Referring now to FIG. 6, one illustrative embodiment of the input converter controller 310 is shown. As discussed above, the input converter controller 310 controls the operation of the input converter 300. Illustratively, the input converter controller 310 includes input sense circuitry 600, processing circuitry 602, and memory 604. Of course, it should be appreciated that the input converter controller 310 may include other devices and/or circuitry in other embodiments. The input sense circuitry 600 includes a plurality of sensing circuits to sense various currents and voltages of the inverter 106. In the illustrative embodiment, the input sense circuitry 600 is configured to sense the output voltage of the DC source 104, the output current of the DC source 104, and the voltage of the DC power bus 304. However, in other embodiments, additional or other currents, voltages, and/or circuit characteristics may be sensed or otherwise measured by the input sense circuitry 600.

The processing circuit 602 may be embodied as any type of processing circuitry capable of performing the functions described herein. For example, the processing circuit 602 may be embodied as one or digital signal processors, microprocessors, microcontrollers, or the like. Such processors may have one or more processing cores. Similarly, the memory 604 may be embodied as one or more memory device or data storage locations including, for example, dynamic random access memory devices (DRAM), synchronous dynamic random access memory devices (SDRAM), double-data rate synchronous dynamic random access memory device (DDR SDRAM), flash memory devices, and/or other volatile memory devices. Additionally, although only a single memory 604 is illustrated in FIG. 6, it should be appreciated that the input converter controller 310 may include additional memory devices in some embodiments.

The processing circuitry 602 includes a plurality of control modules, which may be embodied as firmware/software programs (e.g., stored in the memory 604), discrete hardware circuitry, and/or a combination of hardware and software. In the illustrative embodiment, the processing circuitry 602 includes an MPPT control module 610 and an input converter control module 612. Of course, it should be appreciated that additional or other modules, functionality, and features may be included in the processing circuitry 602 depending on the particular implementation.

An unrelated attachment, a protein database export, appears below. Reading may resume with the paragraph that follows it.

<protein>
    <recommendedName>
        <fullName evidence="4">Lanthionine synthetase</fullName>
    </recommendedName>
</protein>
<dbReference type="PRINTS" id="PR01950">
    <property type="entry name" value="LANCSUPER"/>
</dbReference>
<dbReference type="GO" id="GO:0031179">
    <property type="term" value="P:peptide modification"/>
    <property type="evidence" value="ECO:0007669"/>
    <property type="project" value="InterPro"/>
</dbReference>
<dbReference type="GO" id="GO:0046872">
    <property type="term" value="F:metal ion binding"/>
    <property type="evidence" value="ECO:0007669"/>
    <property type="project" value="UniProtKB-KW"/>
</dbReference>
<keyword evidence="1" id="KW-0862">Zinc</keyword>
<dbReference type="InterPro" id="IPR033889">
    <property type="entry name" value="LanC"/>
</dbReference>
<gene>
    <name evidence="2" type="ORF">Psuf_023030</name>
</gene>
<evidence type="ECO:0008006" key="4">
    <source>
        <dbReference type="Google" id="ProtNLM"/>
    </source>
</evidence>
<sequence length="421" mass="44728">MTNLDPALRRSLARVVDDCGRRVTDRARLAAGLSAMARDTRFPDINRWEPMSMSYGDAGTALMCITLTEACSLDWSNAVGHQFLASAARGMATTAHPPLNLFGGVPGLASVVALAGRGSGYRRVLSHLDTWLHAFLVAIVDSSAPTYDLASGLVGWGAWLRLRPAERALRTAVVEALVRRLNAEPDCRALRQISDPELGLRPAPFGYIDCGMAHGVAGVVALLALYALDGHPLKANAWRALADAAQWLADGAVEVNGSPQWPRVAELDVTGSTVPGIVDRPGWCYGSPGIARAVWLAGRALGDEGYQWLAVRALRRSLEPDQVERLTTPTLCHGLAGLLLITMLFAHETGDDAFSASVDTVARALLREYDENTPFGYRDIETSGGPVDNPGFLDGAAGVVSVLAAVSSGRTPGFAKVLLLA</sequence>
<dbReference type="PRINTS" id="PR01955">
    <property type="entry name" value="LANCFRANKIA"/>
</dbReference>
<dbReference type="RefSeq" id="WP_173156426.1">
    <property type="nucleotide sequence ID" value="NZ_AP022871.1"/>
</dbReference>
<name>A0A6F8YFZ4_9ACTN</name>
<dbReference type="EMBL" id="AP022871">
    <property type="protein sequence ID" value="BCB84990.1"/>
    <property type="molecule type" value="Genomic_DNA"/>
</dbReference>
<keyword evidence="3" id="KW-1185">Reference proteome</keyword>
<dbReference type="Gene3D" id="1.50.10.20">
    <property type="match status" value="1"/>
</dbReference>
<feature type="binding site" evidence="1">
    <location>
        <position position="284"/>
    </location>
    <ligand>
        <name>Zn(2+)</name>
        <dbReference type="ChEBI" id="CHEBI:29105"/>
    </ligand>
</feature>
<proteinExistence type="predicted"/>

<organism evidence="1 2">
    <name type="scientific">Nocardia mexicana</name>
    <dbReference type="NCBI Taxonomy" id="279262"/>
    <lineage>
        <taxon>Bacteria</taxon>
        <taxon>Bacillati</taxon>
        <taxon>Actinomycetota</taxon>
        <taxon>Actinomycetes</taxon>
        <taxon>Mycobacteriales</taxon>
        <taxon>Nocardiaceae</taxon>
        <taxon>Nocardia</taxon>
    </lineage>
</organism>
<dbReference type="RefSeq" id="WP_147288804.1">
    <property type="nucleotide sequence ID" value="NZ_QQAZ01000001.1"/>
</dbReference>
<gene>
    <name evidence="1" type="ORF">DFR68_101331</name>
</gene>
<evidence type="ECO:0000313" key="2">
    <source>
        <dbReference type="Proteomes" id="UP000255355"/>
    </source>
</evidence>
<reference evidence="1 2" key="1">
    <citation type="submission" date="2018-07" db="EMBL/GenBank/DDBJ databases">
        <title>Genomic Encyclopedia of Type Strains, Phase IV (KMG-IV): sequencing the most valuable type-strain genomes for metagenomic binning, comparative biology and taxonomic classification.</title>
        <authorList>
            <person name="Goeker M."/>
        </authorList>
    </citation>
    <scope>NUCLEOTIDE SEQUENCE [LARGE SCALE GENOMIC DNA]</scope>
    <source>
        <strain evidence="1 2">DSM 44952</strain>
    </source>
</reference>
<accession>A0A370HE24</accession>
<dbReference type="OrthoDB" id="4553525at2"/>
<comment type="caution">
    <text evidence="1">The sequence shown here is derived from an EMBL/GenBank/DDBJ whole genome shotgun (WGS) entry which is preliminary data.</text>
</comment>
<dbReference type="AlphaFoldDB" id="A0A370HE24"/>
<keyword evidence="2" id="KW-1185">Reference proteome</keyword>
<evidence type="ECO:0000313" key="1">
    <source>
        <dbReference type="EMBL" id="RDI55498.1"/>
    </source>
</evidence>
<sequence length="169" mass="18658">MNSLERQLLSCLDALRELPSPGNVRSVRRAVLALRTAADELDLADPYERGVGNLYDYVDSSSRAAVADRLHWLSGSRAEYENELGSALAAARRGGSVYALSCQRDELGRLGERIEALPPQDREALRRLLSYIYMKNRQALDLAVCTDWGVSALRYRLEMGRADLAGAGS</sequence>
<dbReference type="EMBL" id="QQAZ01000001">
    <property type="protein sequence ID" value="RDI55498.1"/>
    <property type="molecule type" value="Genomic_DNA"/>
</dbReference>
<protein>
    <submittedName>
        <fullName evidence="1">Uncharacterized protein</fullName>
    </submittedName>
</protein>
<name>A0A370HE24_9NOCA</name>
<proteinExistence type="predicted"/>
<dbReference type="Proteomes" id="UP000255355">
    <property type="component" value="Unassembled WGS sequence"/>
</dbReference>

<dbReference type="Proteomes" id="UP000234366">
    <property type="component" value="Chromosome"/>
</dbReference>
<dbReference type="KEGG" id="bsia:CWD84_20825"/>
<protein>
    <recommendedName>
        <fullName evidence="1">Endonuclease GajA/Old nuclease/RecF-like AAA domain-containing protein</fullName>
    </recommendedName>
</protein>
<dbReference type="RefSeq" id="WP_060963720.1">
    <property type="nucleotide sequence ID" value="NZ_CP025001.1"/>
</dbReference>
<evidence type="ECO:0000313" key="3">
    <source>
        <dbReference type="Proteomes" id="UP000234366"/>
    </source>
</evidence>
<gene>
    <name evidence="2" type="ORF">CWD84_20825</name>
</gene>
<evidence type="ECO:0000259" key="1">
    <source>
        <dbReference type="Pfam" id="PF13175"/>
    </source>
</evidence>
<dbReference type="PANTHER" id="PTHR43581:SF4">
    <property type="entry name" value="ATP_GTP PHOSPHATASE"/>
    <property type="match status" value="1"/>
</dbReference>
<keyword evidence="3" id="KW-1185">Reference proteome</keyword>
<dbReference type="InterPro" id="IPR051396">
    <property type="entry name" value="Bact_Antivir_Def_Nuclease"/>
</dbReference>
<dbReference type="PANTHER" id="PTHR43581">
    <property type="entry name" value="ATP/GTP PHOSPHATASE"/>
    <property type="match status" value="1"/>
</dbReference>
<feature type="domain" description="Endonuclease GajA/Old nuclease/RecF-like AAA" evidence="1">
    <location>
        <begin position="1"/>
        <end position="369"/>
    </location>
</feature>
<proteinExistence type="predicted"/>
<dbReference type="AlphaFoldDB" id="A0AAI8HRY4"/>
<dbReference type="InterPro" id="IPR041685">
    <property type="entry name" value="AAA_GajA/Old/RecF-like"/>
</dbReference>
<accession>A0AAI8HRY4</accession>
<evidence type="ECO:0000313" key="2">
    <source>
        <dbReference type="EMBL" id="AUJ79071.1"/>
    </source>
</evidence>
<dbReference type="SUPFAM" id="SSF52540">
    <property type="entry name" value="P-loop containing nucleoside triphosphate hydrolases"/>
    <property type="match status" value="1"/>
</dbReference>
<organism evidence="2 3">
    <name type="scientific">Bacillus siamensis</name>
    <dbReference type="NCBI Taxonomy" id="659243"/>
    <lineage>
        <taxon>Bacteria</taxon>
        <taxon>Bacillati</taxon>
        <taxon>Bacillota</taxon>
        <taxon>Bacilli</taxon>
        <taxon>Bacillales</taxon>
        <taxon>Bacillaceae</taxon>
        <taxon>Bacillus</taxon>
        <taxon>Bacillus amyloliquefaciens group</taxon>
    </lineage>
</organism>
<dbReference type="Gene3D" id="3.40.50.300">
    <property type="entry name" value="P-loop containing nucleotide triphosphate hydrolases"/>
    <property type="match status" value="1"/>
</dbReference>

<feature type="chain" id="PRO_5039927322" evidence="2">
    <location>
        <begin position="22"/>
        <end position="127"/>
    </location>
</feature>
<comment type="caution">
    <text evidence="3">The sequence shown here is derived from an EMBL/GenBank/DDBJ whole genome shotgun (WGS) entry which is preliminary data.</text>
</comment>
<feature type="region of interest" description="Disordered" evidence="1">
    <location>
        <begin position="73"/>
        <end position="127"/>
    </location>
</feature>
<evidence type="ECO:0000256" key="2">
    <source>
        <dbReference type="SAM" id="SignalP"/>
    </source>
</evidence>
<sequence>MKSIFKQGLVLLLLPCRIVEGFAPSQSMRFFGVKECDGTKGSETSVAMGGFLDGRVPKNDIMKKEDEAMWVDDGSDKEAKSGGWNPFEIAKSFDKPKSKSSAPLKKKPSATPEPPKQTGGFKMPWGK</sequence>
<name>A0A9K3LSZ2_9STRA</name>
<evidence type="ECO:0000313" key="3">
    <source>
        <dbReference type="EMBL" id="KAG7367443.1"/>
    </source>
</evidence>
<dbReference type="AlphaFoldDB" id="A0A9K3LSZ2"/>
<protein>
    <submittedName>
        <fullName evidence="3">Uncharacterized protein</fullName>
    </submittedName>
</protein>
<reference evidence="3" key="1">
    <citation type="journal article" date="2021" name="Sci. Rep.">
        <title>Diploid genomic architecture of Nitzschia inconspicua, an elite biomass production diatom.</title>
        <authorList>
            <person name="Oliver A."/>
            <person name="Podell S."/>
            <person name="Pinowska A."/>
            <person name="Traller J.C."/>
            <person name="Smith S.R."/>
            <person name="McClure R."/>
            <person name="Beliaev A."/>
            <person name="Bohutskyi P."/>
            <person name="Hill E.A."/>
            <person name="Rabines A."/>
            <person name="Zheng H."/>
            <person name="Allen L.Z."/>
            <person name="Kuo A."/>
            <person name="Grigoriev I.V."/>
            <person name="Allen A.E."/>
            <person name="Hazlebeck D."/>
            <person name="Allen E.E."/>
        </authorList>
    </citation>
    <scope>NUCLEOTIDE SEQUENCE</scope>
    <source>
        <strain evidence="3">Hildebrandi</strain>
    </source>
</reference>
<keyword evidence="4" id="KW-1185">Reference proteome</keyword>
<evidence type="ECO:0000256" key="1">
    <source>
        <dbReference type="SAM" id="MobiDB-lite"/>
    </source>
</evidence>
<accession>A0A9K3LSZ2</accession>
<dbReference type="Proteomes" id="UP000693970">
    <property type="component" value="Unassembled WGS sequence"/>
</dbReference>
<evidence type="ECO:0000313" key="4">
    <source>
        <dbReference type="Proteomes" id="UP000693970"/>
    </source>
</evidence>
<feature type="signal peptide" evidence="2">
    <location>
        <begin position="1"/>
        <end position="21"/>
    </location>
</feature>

The MPPT control module 610 provides maximum power point tracking of the DC power source 104. To do so, the MPPT control module 610 is configured to sense, receive, or otherwise calculate the input power, PIN, supplied by the DC power source 104. The MPPT control module 610 may be configured to directly sense the input power, PIN, or to derive the input power, PIN, based on other signals such as the voltage, VS, or current, IS, of the DC power source 104. Additionally, it should be appreciated that in other embodiments, the MPPT control module 610 may receive additional input signals.

In use, the MPPT control module 610 generates a command signal based on the input power, PIN, of the DC power source 104. In the illustrative embodiment, the command signal is embodied as a reference voltage command signal, VS*. However, in other embodiments, the command signal generated by the MPPT control module 610 may be embodied as other types of command signals such as a reference current command signal, a reference impedance command signal, a reference duty ratio command signal, or the like. The MPPT control module 610 supplies the voltage command signal, VS*, to the input converter control module 612.

As discussed above, the input converter control module 612 controls the operation of the input converter 300. To do so, the input converter control module 612 generates a plurality of switching signals, qx, to control a plurality of switches of the input converter 300. In the illustrative embodiment, the input converter control module 612 utilizes a pulse width modulation (PWM) control module 614 to generate the control signals, qIC1, qIC2, qIC3, qIC4, based on a plurality of inputs including the voltage command signal, VS*, and a feedback signal of the input voltage of the DC power source 104, VS. As a function of the control signals, qIC1, qIC2, qIC3, qIC4, the power point of the DC power source 104 is adjusted, which in turn modifies the input power, PIN, generated by the DC power source 104. The input converter control module 612 may also perform various safety and/or quality verification checks on the input converter 400 such as ensuring that the input voltage to the input converter 400 and the voltage of the power bus 304 are within predetermined ranges.

Referring now to FIG. 7, one illustrative embodiment of the output converter controller 312 is shown. As discussed above, the output converter controller 312 controls the operation of the output converter 302. Illustratively, the output converter controller 312 includes output sense circuitry 700, processing circuitry 702, and memory 704. Of course, it should be appreciated that the output converter controller 312 may include other devices and/or circuitry in other embodiments. The input sense circuitry 700 includes a plurality of sensing circuits to sense various currents and voltages of the inverter 106 and/or AC grid 102. In the illustrative embodiment, the output sense circuitry 700 is configured to sense or calculate the grid line voltage, VLINE RMS, the grid phase, θLINE, and the output power of the inverter 106, POUT. However, in other embodiments, additional or other currents, voltages, and/or circuit characteristics may be sensed or otherwise measured by the input sense circuitry 600.